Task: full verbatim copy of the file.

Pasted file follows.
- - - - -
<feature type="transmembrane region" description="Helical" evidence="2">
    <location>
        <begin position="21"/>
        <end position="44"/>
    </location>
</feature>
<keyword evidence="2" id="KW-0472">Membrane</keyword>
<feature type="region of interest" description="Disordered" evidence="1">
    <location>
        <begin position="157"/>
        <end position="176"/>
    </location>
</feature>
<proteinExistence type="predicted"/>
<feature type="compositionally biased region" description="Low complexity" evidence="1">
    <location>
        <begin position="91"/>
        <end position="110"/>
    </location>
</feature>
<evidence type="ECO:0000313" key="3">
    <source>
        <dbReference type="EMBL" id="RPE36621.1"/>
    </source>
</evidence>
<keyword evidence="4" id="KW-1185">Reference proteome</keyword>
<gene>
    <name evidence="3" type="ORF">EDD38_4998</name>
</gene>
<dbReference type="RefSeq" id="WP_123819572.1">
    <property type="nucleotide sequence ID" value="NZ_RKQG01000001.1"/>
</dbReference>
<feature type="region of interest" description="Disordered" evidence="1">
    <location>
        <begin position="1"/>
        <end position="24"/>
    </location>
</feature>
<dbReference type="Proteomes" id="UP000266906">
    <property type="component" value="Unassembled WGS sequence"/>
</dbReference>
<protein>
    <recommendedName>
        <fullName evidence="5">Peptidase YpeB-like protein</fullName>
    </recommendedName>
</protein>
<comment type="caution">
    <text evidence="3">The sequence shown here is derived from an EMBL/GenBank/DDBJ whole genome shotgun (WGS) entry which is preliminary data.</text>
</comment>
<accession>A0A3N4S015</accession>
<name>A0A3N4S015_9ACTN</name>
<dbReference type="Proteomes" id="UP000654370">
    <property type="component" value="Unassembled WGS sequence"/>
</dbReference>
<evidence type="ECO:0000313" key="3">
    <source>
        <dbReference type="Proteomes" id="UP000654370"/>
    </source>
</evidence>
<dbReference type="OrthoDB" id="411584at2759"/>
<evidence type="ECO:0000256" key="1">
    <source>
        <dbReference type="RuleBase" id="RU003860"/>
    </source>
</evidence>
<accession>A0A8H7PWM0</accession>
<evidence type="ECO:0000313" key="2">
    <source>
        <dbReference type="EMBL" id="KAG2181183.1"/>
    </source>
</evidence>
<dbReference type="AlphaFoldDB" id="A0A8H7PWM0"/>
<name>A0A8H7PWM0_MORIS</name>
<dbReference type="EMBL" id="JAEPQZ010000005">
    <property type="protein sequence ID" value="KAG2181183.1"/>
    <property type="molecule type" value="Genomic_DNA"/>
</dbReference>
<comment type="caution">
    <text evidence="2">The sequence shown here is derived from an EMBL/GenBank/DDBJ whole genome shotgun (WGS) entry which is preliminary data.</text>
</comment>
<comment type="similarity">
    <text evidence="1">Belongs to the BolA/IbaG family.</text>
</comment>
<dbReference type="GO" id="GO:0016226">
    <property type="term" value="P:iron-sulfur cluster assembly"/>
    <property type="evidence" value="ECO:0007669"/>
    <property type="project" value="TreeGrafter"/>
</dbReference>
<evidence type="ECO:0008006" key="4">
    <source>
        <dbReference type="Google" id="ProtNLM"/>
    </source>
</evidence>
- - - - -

<feature type="transmembrane region" description="Helical" evidence="2">
    <location>
        <begin position="21"/>
        <end position="44"/>
    </location>
</feature>
<keyword evidence="2" id="KW-0472">Membrane</keyword>
<feature type="region of interest" description="Disordered" evidence="1">
    <location>
        <begin position="157"/>
        <end position="176"/>
    </location>
</feature>
<proteinExistence type="predicted"/>
<feature type="compositionally biased region" description="Low complexity" evidence="1">
    <location>
        <begin position="91"/>
        <end position="110"/>
    </location>
</feature>
<evidence type="ECO:0000313" key="3">
    <source>
        <dbReference type="EMBL" id="RPE36621.1"/>
    </source>
</evidence>
<keyword evidence="4" id="KW-1185">Reference proteome</keyword>
<gene>
    <name evidence="3" type="ORF">EDD38_4998</name>
</gene>
<dbReference type="RefSeq" id="WP_123819572.1">
    <property type="nucleotide sequence ID" value="NZ_RKQG01000001.1"/>
</dbReference>
<feature type="region of interest" description="Disordered" evidence="1">
    <location>
        <begin position="1"/>
        <end position="24"/>
    </location>
</feature>
<dbReference type="Proteomes" id="UP000266906">
    <property type="component" value="Unassembled WGS sequence"/>
</dbReference>
<protein>
    <recommendedName>
        <fullName evidence="5">Peptidase YpeB-like protein</fullName>
    </recommendedName>
</protein>
<comment type="caution">
    <text evidence="3">The sequence shown here is derived from an EMBL/GenBank/DDBJ whole genome shotgun (WGS) entry which is preliminary data.</text>
</comment>
<accession>A0A3N4S015</accession>
<name>A0A3N4S015_9ACTN</name>
<dbReference type="Proteomes" id="UP000654370">
    <property type="component" value="Unassembled WGS sequence"/>
</dbReference>
<evidence type="ECO:0000313" key="3">
    <source>
        <dbReference type="Proteomes" id="UP000654370"/>
    </source>
</evidence>
<dbReference type="OrthoDB" id="411584at2759"/>
<evidence type="ECO:0000256" key="1">
    <source>
        <dbReference type="RuleBase" id="RU003860"/>
    </source>
</evidence>
<accession>A0A8H7PWM0</accession>
<evidence type="ECO:0000313" key="2">
    <source>
        <dbReference type="EMBL" id="KAG2181183.1"/>
    </source>
</evidence>
<dbReference type="AlphaFoldDB" id="A0A8H7PWM0"/>
<name>A0A8H7PWM0_MORIS</name>
<dbReference type="EMBL" id="JAEPQZ010000005">
    <property type="protein sequence ID" value="KAG2181183.1"/>
    <property type="molecule type" value="Genomic_DNA"/>
</dbReference>
<comment type="caution">
    <text evidence="2">The sequence shown here is derived from an EMBL/GenBank/DDBJ whole genome shotgun (WGS) entry which is preliminary data.</text>
</comment>
<comment type="similarity">
    <text evidence="1">Belongs to the BolA/IbaG family.</text>
</comment>
<dbReference type="GO" id="GO:0016226">
    <property type="term" value="P:iron-sulfur cluster assembly"/>
    <property type="evidence" value="ECO:0007669"/>
    <property type="project" value="TreeGrafter"/>
</dbReference>
<evidence type="ECO:0008006" key="4">
    <source>
        <dbReference type="Google" id="ProtNLM"/>
    </source>
</evidence>